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A Tale of Two Regulatory Regimes: Creation and Analysis of a Bilingual Privacy Policy Corpus
Siddhant Arora | Henry Hosseini | Christine Utz | Vinayshekhar Bannihatti Kumar | Tristan Dhellemmes | Abhilasha Ravichander | Peter Story | Jasmine Mangat | Rex Chen | Martin Degeling | Thomas Norton | Thomas Hupperich | Shomir Wilson | Norman Sadeh
Proceedings of the Thirteenth Language Resources and Evaluation Conference

Over the past decade, researchers have started to explore the use of NLP to develop tools aimed at helping the public, vendors, and regulators analyze disclosures made in privacy policies. With the introduction of new privacy regulations, the language of privacy policies is also evolving, and disclosures made by the same organization are not always the same in different languages, especially when used to communicate with users who fall under different jurisdictions. This work explores the use of language technologies to capture and analyze these differences at scale. We introduce an annotation scheme designed to capture the nuances of two new landmark privacy regulations, namely the EU’s GDPR and California’s CCPA/CPRA. We then introduce the first bilingual corpus of mobile app privacy policies consisting of 64 privacy policies in English (292K words) and 91 privacy policies in German (478K words), respectively with manual annotations for 8K and 19K fine-grained data practices. The annotations are used to develop computational methods that can automatically extract “disclosures” from privacy policies. Analysis of a subset of 59 “semi-parallel” policies reveals differences that can be attributed to different regulatory regimes, suggesting that systematic analysis of policies using automated language technologies is indeed a worthwhile endeavor.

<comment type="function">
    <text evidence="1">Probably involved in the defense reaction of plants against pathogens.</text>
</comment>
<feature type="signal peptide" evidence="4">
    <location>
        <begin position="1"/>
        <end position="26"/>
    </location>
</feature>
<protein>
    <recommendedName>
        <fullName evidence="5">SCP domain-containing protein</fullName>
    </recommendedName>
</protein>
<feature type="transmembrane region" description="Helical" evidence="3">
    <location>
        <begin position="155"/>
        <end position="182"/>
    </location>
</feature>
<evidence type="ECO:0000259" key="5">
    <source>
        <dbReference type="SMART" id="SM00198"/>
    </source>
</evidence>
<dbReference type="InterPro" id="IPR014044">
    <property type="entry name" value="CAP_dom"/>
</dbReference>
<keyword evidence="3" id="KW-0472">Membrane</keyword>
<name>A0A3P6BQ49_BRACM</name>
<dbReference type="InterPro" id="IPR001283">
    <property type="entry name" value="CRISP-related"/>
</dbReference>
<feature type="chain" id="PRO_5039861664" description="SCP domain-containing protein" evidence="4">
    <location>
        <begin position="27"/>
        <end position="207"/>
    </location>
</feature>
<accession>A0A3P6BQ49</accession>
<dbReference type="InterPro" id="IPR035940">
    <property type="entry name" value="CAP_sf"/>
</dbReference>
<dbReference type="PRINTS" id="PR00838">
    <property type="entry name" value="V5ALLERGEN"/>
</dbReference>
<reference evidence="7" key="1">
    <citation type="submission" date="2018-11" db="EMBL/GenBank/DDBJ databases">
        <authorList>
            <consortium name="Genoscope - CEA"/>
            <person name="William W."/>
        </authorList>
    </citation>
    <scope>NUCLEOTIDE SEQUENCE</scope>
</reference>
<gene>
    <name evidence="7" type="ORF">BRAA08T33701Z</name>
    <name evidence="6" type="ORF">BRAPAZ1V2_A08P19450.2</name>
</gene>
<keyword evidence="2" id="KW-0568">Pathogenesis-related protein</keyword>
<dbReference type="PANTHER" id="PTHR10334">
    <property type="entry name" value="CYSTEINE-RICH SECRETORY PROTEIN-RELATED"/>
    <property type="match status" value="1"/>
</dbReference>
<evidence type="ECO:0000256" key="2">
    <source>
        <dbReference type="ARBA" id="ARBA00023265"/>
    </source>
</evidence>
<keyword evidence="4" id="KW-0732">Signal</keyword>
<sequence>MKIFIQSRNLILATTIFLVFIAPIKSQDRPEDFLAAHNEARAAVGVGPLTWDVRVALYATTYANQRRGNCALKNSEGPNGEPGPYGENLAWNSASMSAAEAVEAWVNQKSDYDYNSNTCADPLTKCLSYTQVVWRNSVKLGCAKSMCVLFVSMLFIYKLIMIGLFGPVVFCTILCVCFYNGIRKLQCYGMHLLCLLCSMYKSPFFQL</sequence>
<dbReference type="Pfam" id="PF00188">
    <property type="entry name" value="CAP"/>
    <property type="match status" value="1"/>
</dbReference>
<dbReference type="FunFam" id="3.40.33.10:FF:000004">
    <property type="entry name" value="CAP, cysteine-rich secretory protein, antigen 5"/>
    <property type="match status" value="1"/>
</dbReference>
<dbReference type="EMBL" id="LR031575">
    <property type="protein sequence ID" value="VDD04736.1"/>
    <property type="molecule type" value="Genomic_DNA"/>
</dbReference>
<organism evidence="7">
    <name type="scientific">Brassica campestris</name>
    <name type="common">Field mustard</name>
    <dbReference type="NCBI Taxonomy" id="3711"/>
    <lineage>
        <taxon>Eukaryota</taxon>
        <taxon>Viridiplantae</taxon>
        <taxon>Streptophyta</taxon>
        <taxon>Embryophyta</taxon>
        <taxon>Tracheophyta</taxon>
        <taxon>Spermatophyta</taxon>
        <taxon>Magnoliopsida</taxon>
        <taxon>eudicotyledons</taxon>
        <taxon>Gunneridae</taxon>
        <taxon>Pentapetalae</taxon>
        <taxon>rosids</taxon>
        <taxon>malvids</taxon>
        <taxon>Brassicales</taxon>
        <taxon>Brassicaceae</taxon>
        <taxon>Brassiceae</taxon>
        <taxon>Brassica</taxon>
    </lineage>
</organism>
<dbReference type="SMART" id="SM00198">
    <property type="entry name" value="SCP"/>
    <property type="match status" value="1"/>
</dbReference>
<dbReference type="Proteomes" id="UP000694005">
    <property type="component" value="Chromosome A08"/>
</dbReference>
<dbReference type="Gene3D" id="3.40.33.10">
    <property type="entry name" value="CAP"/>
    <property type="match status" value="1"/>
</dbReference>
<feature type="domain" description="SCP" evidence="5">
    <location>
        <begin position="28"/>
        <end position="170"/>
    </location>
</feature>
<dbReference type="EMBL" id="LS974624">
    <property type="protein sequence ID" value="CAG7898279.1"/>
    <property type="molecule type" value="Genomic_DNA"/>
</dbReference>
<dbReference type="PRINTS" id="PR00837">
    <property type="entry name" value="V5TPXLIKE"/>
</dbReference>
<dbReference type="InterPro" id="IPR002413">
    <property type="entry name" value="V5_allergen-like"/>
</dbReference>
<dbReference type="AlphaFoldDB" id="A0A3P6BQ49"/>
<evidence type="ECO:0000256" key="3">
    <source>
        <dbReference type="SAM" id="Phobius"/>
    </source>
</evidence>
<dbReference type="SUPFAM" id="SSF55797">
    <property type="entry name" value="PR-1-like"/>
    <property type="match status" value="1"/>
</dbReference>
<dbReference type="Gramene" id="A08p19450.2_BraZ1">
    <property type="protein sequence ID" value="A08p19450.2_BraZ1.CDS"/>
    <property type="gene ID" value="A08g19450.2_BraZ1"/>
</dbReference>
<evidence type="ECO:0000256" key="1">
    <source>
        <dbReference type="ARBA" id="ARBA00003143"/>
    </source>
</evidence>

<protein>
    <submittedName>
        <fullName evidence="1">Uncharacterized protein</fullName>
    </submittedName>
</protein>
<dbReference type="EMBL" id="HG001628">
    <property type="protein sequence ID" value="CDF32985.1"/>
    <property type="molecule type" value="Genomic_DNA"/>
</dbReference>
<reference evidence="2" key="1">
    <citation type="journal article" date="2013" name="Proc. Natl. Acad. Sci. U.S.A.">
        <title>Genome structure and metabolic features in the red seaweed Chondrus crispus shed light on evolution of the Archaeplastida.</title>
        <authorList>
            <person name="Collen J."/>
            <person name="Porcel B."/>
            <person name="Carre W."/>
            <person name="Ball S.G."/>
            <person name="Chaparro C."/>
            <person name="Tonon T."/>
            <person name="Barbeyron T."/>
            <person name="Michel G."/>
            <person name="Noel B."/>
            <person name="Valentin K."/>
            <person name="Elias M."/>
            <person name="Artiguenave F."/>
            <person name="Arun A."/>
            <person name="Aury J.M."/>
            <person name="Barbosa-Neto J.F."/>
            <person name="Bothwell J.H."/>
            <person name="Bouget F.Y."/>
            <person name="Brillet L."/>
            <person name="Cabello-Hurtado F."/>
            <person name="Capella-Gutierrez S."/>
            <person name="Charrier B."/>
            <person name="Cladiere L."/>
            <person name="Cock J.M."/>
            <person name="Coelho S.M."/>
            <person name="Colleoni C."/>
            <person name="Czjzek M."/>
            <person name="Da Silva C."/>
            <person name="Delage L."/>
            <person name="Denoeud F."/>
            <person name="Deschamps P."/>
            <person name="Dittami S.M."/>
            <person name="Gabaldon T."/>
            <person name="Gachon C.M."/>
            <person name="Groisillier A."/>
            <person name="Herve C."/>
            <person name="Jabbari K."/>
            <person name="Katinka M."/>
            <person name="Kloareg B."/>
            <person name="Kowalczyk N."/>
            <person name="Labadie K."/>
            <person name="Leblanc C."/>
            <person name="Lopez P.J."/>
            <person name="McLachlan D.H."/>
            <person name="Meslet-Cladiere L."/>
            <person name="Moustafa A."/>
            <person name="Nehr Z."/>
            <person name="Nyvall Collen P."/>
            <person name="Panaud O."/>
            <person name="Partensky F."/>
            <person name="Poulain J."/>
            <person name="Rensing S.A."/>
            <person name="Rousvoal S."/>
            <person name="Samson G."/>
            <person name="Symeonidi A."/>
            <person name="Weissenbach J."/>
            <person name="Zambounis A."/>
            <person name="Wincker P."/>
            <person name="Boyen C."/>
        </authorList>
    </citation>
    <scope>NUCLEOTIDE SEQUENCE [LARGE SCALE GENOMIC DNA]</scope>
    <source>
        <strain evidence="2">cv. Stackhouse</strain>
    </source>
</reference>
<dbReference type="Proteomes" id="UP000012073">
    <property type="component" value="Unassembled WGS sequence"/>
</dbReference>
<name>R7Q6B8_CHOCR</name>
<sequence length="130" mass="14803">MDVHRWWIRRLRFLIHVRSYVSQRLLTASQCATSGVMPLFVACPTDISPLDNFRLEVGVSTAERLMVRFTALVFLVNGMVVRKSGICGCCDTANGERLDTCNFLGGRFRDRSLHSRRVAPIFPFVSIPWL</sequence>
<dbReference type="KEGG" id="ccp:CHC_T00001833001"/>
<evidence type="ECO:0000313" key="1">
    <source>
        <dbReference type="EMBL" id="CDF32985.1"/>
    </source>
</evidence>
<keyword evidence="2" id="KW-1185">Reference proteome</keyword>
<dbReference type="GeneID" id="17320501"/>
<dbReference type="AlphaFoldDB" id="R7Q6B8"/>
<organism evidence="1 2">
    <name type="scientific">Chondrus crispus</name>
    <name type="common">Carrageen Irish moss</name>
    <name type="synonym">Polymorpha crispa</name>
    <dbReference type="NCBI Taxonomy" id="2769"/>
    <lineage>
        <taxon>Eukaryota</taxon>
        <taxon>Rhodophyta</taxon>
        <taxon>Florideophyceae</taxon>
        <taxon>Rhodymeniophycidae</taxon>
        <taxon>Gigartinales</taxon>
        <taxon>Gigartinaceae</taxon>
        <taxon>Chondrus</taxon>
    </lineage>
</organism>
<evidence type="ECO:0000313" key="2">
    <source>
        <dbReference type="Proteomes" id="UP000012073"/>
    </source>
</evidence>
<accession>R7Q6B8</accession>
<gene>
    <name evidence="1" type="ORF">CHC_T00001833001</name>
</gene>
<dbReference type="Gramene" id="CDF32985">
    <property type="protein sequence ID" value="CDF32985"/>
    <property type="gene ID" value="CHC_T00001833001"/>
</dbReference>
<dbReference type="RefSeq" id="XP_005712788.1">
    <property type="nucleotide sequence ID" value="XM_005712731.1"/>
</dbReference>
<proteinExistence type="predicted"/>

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Token-level Sequence Labeling for Spoken Language Understanding using Compositional End-to-End Models
Siddhant Arora | Siddharth Dalmia | Brian Yan | Florian Metze | Alan W Black | Shinji Watanabe
Findings of the Association for Computational Linguistics: EMNLP 2022